Sean Casten

Sean Casten is president & CEO of Recycled Energy Development, LLC, a company devoted to profitably reducing greenhouse emissions.

Utility Policy Reforms

Policy fixes to unleash clean energy, part 5

Now we come to the fun part. If you could build a dream spouse, what would he or she look like? Describe their personality, sense of humor, and relative similarity to Kelly LeBrock. It’s fun to think about, and utterly unrealistic. So too with the question we now build to. If you were king, had a clean sheet of paper and were completely unconstrained by politics, how would you design our energy and environmental policy to eliminate the existing barriers to clean energy? This type of politically-unconstrained question is too often dismissed as naïve. It isn’t. As Yogi Berra said, …


Policy fixes to unleash clean energy, part 4

Thus far, we’ve reviewed the five questions that ought to be answered before addressing any energy policy, identified the key regulatory barriers to clean energy deployment, and reviewed the political obstacles to good energy policy. Let’s now move on to the simplest — but potentially most controversial — question. What principles ought to guide good policy? Controversial because reasonable people may disagree about the relative roles of government and private sector, relative usefulness of incentives vs. penalties to drive human behavior and a host of other matters of political judgment. But as Judge Smails says, “the most important decision you …

Political Barriers to Energy Policy Reform

Policy fixes to unleash clean energy, part 3

In Part 1, I outlined the five questions that we ought to answer before we can have any informed debate on energy policy reform. In Part 2, I provided my answer to the first of those questions: namely, what are the key existing regulatory barriers to clean energy deployment (Answer: utility regulation, environmental regulation and out-dated regulation). Now let’s move onto the next question: What are the primary political challenges to policy reform? It is critical to separate politics from policy. To be sure, setting policy independent of politics is naïve – but setting policy only based on political constraints …

What Are the Existing Regulatory Barriers?

Policy fixes to unleash clean energy, part 2

In part 1, I outlined five questions that ought to be answered before we have any conversation about energy policy reform. Here is my answer to the first question: What are the primary existing regulatory barriers to the deployment of cleaner energy? They are legion. But they can be lumped into three broad categories: utility policy, environmental policy, and out-dated policies. A brief discussion of each: Utility policy: Our utility policy is, in a word, outmoded. Established at the beginning of the 20th century to encourage the rapid, mass electrification of the country, it was never appropriate for the efficient …

Part I: 5 Questions

Policy fixes to unleash clean energy

Suppose you became King tomorrow and your first order of  business was to modernize the U.S. energy system — make it cleaner, cheaper, more reliable and more sustainable. What would you do? Now suppose you’re the King’s subjects, and he has just announced his plan per the above. What will you learn? Clearly, you’ll learn something about the King’s understanding of the energy system, his political courage, and his view of government’s role in society. Whether you learn anything about how to reform our energy system though depends largely on whether you happen to agree with all those underlying beliefs, …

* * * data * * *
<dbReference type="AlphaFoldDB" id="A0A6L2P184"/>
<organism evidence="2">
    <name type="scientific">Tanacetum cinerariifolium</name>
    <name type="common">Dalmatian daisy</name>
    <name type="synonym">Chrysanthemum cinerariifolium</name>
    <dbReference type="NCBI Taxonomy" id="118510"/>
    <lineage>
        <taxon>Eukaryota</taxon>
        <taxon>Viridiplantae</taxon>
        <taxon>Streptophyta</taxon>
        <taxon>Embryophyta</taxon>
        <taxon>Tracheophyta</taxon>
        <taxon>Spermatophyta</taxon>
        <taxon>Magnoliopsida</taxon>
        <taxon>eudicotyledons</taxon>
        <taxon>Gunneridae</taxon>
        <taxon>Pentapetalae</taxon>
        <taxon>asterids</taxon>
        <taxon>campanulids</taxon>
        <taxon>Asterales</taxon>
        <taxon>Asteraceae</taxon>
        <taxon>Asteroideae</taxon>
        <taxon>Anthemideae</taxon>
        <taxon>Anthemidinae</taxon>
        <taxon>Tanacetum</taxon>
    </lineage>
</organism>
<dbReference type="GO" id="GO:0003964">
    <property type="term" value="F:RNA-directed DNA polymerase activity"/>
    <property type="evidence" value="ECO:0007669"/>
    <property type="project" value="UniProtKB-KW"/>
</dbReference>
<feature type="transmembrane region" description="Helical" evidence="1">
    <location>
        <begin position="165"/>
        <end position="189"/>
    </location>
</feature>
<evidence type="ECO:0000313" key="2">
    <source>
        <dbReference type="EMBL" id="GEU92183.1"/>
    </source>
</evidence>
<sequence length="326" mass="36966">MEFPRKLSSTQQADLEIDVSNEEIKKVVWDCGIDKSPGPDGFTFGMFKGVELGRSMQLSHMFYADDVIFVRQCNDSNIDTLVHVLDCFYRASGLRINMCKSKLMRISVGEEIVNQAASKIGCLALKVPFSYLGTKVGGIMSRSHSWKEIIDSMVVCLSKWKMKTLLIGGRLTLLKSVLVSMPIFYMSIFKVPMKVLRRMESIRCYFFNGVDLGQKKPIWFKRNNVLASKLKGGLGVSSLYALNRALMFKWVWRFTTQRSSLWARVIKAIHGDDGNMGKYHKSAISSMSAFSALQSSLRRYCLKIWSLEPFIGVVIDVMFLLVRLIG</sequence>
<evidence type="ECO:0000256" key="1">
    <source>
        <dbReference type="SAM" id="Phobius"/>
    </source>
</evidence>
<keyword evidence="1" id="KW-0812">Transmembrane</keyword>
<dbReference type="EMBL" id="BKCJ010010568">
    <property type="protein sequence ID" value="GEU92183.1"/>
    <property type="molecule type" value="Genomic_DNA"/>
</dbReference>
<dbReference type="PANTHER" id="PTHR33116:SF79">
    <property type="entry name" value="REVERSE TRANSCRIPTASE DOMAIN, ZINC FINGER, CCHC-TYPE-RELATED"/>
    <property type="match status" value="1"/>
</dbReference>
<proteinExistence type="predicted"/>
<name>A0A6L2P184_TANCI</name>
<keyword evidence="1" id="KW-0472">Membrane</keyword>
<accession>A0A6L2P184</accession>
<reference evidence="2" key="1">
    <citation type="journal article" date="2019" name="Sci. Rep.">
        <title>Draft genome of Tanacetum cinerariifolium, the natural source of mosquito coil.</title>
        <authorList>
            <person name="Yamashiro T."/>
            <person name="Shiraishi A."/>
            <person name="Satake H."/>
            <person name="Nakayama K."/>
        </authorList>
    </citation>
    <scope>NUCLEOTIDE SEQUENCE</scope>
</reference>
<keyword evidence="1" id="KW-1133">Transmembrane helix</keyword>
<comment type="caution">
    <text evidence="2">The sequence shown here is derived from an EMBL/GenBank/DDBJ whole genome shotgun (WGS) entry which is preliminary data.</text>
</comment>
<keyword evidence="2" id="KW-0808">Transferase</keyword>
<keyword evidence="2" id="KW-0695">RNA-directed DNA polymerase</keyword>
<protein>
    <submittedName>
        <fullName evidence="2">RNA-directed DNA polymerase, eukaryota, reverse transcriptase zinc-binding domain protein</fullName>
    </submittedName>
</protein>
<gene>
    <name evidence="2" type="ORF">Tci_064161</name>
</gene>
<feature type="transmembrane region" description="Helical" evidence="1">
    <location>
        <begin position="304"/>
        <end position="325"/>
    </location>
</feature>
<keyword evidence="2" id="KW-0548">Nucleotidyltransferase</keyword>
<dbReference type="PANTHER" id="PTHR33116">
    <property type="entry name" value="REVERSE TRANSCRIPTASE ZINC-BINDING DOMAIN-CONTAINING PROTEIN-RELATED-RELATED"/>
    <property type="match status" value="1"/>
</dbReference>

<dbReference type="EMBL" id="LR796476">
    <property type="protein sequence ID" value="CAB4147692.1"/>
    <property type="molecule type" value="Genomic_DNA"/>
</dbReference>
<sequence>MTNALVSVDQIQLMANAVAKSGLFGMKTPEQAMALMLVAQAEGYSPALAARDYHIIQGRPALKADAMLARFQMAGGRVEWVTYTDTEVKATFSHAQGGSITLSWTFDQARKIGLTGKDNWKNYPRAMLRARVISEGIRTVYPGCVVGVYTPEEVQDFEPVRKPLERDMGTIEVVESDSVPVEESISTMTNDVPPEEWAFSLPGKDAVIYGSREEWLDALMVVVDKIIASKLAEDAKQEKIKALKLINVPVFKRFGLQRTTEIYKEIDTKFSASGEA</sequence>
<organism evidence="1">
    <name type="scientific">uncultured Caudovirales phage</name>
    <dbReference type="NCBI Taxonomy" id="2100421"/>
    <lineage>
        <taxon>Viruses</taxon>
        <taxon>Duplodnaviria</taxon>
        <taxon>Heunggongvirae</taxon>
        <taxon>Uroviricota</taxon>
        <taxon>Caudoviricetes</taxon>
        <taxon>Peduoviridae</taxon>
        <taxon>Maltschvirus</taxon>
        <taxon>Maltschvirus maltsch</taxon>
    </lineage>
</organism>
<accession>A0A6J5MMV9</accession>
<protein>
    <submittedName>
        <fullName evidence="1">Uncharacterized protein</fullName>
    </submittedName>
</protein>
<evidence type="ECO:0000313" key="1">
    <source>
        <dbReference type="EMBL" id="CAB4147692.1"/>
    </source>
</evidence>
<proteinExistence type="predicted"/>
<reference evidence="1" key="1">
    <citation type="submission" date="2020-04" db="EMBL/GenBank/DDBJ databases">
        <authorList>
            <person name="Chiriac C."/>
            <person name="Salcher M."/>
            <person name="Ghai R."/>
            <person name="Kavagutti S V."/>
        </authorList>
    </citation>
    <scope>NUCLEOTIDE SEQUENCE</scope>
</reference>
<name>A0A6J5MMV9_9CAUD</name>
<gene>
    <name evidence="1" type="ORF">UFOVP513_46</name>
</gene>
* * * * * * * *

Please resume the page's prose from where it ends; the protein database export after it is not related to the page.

Very smart ... on software

Bill Gates thinks about energy innovation

Bill Gates has written on his blog that we need “innovation, not just insulation” in order to reduce CO2 to manageable levels. His motivation is robust, but his thinking is … far from clear. Because he’s Bill Gates, this is sure to attract attention, but even if he weren’t, this is worth talking about. It illustrates the deep misunderstandings that most of us have about the energy sector, the possibilities for reform, and — at a much larger level — how our economy works. What Gates gets right Let’s start with his core thesis: Gates argues that while we might …

The Nation’s idea for a Clean Power Agency

Lisa Margonelli’s got a great piece in The Nation on the potential for “Gray Power.” The article makes the case for the Midwest to invest in waste heat recovery and other areas near and dear to my self-interested heart. She also puts out a pretty clever idea for a “Clean Power Authority.” She describes it thus: … a federal agency tasked with recycling energy in the South and Midwest–would work like a utility, buying power generated from recycled waste energy and using it to meet federal, state and local government needs. I like it. Power markets are broken. We’ve spent …

How to cut U.S. CO2 emissions by 20 percent ... tomorrow

Natural gas as a near-term CO2 mitigation strategy

Discussions of CO2 reduction tend to start from a presumption of near-term economic disruption coupled to long-term investment in green technology. The presumption isn’t right. The U.S. could reduce its total CO2 footprint by 14-20 percent tomorrow with no disruption in our access to energy services, without investing in any new infrastructure. The Waxman-Markey proposal to reduce CO2 emissions by 17 percent over 10 years is constrained only by its ambition. This near-term opportunity would be realized by ramping up our nation’s generation of electricity from gas and ramping down our generation from coal, taking advantage only of existing assets. …

The $9 Billion Man

Clean energy opportunities

Earlier this month, the Department of Energy announced $155 million worth of grants to clean energy projects -- specifically targeted to CHP, waste heat recovery, and district energy. There's an even better backstory.

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